For the first time in eighteen years, Karen didn’t wake up in the brass bed with the pink chenille bedspread. She turned her head to see Henry’s sleeping face. His head rested on the arm of the worn blue velvet sofa. She didn’t want to disturb him, but needed to use the bathroom.
Karen slipped out of his arms without disturbing him. “You don’t look any different this morning,” she said to her reflection in the bathroom mirror. “Well, what did you expect? A red A to appear on your chest?” She had been unsure what to do the night before, but instinct guided her body. In the light of the morning she had nothing to direct her.
Henry was still asleep when Karen went back into the living room. She sat in her grandmother’s maple rocker and looked around the room. The furniture was dated and the lace curtains were hopelessly out of fashion. At least she and Peggy kept it clean.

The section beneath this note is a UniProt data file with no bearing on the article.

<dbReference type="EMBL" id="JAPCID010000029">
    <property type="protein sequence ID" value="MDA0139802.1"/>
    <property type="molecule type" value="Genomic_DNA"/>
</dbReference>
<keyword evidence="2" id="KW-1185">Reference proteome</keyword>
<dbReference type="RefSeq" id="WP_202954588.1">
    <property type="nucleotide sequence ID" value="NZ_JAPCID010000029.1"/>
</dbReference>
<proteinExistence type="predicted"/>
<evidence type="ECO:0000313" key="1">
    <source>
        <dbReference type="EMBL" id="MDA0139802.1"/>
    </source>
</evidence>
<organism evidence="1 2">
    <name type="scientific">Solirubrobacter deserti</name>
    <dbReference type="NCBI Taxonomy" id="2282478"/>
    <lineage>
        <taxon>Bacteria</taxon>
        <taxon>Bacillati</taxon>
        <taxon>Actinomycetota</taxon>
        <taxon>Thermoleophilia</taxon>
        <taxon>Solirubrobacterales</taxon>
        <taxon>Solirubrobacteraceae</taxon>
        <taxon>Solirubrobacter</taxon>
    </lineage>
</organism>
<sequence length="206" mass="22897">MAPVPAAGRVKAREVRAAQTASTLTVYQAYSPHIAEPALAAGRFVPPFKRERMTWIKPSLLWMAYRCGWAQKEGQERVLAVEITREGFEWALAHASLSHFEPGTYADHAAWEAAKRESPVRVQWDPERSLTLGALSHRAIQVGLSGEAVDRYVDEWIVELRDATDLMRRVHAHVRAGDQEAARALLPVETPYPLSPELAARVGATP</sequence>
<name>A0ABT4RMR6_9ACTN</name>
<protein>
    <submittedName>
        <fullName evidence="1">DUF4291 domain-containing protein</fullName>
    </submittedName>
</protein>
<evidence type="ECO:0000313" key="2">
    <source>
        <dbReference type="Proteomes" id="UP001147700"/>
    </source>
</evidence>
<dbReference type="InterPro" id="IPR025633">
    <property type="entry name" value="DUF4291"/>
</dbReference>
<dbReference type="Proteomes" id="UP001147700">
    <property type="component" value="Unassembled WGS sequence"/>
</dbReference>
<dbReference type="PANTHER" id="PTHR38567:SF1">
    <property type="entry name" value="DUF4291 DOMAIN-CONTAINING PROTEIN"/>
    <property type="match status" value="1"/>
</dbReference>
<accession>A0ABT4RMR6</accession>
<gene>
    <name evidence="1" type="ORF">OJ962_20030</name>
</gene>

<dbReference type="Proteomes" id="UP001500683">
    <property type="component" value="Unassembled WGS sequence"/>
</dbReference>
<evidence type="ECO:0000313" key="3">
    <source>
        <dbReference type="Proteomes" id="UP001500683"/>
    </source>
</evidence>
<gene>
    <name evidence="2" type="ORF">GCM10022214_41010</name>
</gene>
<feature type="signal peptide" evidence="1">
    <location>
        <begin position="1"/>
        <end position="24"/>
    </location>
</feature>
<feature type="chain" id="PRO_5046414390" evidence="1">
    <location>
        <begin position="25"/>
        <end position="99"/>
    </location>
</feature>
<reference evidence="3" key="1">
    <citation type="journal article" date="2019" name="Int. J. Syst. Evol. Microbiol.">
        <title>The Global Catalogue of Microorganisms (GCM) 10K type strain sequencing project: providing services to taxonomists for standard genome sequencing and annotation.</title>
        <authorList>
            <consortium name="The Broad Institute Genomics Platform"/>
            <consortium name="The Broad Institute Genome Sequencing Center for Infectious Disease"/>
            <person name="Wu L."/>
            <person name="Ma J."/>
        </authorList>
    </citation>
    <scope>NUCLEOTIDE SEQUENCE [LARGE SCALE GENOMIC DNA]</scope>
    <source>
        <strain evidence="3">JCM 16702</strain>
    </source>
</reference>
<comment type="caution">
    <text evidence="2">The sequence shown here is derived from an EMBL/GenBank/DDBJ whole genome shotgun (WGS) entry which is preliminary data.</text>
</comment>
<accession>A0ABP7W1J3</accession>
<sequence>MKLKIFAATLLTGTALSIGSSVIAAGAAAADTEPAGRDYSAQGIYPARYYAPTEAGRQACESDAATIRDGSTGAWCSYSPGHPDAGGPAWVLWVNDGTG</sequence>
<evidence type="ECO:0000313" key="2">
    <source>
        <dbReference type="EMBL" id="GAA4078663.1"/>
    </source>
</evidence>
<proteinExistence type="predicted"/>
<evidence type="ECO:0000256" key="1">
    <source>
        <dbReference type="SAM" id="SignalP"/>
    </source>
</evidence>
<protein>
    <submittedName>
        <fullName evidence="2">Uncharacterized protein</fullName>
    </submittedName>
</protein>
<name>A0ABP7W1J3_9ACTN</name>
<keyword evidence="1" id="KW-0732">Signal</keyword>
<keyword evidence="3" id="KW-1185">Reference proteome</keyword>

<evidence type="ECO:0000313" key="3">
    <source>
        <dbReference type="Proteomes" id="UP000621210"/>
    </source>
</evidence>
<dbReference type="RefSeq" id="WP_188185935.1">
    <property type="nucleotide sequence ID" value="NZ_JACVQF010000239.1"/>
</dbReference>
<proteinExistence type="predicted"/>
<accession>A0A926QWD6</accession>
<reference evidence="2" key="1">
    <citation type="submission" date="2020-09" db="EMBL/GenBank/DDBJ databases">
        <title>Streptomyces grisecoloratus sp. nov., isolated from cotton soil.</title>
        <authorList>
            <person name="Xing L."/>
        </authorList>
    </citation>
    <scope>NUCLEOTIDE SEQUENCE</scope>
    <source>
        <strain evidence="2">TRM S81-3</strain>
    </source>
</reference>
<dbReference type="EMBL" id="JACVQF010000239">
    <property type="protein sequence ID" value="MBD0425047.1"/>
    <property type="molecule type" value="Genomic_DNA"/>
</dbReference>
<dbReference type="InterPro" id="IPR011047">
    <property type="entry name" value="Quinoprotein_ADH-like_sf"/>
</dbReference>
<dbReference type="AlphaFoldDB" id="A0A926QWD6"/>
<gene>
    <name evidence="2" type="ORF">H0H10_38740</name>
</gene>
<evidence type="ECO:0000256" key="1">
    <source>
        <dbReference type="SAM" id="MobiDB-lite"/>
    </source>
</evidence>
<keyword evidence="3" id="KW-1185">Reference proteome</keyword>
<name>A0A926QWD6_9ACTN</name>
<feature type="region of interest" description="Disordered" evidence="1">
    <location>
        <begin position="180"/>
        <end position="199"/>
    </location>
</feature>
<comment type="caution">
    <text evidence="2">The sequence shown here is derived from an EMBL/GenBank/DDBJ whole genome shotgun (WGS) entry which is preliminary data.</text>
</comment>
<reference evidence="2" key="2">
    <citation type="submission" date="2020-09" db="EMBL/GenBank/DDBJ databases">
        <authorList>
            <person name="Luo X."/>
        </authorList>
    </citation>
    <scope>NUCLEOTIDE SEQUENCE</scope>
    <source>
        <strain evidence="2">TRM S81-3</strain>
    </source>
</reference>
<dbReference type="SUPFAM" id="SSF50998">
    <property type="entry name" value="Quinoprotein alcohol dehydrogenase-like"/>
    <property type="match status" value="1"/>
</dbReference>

Karen was afraid of the moment he woke. What if he saw her as the girl he found crying in a phone booth outside the hospital? What if he only saw the girl so desperate for comfort she begged him to take her? What if he saw the tired furnishings of poor white trash family?
Henry stirred, stretched, and nearly fell off the narrow sofa. Karen rushed over and knelt at his side.
“I was afraid to wake up,” he said. “I thought I was dreaming.”
I’m linking up with Write on Edge. This week’s prompt was to “use setting to deepen the development of your story. You can use it to give insight into a character or a conflict or simply to evoke an emotional mood from your reader.” This picks up where I last left Karen. You can read that segment here. My complete series about Karen can be found here.